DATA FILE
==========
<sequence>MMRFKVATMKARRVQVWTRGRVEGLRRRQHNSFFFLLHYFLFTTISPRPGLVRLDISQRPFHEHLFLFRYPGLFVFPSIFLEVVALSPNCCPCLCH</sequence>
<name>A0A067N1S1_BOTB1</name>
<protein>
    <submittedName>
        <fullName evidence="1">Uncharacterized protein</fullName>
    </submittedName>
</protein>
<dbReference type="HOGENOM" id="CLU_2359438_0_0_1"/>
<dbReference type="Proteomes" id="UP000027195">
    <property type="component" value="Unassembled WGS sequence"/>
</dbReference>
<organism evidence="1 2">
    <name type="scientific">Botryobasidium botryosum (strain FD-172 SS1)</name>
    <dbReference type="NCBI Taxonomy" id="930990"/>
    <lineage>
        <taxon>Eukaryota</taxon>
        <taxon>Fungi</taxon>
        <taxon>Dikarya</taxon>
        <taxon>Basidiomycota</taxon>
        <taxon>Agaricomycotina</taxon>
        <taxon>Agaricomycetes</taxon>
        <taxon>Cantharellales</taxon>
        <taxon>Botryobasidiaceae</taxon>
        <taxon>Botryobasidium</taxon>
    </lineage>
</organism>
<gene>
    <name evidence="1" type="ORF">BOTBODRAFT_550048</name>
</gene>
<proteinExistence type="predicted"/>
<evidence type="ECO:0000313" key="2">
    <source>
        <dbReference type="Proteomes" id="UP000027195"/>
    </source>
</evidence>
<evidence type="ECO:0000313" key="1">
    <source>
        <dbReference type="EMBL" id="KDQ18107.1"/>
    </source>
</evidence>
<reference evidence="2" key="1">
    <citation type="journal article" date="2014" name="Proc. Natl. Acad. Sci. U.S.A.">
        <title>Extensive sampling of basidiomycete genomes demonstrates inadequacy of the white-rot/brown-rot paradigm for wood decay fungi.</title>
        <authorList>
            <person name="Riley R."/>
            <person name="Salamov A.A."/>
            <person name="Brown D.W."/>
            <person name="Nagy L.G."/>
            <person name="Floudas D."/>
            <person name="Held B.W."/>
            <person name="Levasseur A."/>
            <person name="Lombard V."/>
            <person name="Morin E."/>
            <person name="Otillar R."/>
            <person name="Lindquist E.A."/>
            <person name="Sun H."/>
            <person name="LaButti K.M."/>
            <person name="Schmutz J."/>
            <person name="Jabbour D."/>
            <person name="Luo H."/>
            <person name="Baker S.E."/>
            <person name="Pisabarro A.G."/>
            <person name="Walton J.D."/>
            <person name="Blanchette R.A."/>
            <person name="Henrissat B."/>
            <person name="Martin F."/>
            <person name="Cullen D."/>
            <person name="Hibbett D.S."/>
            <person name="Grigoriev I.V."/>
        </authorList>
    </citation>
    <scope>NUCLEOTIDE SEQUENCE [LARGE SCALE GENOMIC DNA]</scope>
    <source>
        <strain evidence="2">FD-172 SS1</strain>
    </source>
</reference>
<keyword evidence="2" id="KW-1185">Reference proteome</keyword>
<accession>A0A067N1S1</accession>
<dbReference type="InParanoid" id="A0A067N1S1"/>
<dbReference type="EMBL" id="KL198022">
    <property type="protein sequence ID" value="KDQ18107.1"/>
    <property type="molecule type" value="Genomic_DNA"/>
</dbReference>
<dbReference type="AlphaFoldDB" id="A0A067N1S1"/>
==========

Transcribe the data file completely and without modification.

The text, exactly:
<sequence>MMRFKVATMKARRVQVWTRGRVEGLRRRQHNSFFFLLHYFLFTTISPRPGLVRLDISQRPFHEHLFLFRYPGLFVFPSIFLEVVALSPNCCPCLCH</sequence>
<name>A0A067N1S1_BOTB1</name>
<protein>
    <submittedName>
        <fullName evidence="1">Uncharacterized protein</fullName>
    </submittedName>
</protein>
<dbReference type="HOGENOM" id="CLU_2359438_0_0_1"/>
<dbReference type="Proteomes" id="UP000027195">
    <property type="component" value="Unassembled WGS sequence"/>
</dbReference>
<organism evidence="1 2">
    <name type="scientific">Botryobasidium botryosum (strain FD-172 SS1)</name>
    <dbReference type="NCBI Taxonomy" id="930990"/>
    <lineage>
        <taxon>Eukaryota</taxon>
        <taxon>Fungi</taxon>
        <taxon>Dikarya</taxon>
        <taxon>Basidiomycota</taxon>
        <taxon>Agaricomycotina</taxon>
        <taxon>Agaricomycetes</taxon>
        <taxon>Cantharellales</taxon>
        <taxon>Botryobasidiaceae</taxon>
        <taxon>Botryobasidium</taxon>
    </lineage>
</organism>
<gene>
    <name evidence="1" type="ORF">BOTBODRAFT_550048</name>
</gene>
<proteinExistence type="predicted"/>
<evidence type="ECO:0000313" key="2">
    <source>
        <dbReference type="Proteomes" id="UP000027195"/>
    </source>
</evidence>
<evidence type="ECO:0000313" key="1">
    <source>
        <dbReference type="EMBL" id="KDQ18107.1"/>
    </source>
</evidence>
<reference evidence="2" key="1">
    <citation type="journal article" date="2014" name="Proc. Natl. Acad. Sci. U.S.A.">
        <title>Extensive sampling of basidiomycete genomes demonstrates inadequacy of the white-rot/brown-rot paradigm for wood decay fungi.</title>
        <authorList>
            <person name="Riley R."/>
            <person name="Salamov A.A."/>
            <person name="Brown D.W."/>
            <person name="Nagy L.G."/>
            <person name="Floudas D."/>
            <person name="Held B.W."/>
            <person name="Levasseur A."/>
            <person name="Lombard V."/>
            <person name="Morin E."/>
            <person name="Otillar R."/>
            <person name="Lindquist E.A."/>
            <person name="Sun H."/>
            <person name="LaButti K.M."/>
            <person name="Schmutz J."/>
            <person name="Jabbour D."/>
            <person name="Luo H."/>
            <person name="Baker S.E."/>
            <person name="Pisabarro A.G."/>
            <person name="Walton J.D."/>
            <person name="Blanchette R.A."/>
            <person name="Henrissat B."/>
            <person name="Martin F."/>
            <person name="Cullen D."/>
            <person name="Hibbett D.S."/>
            <person name="Grigoriev I.V."/>
        </authorList>
    </citation>
    <scope>NUCLEOTIDE SEQUENCE [LARGE SCALE GENOMIC DNA]</scope>
    <source>
        <strain evidence="2">FD-172 SS1</strain>
    </source>
</reference>
<keyword evidence="2" id="KW-1185">Reference proteome</keyword>
<accession>A0A067N1S1</accession>
<dbReference type="InParanoid" id="A0A067N1S1"/>
<dbReference type="EMBL" id="KL198022">
    <property type="protein sequence ID" value="KDQ18107.1"/>
    <property type="molecule type" value="Genomic_DNA"/>
</dbReference>
<dbReference type="AlphaFoldDB" id="A0A067N1S1"/>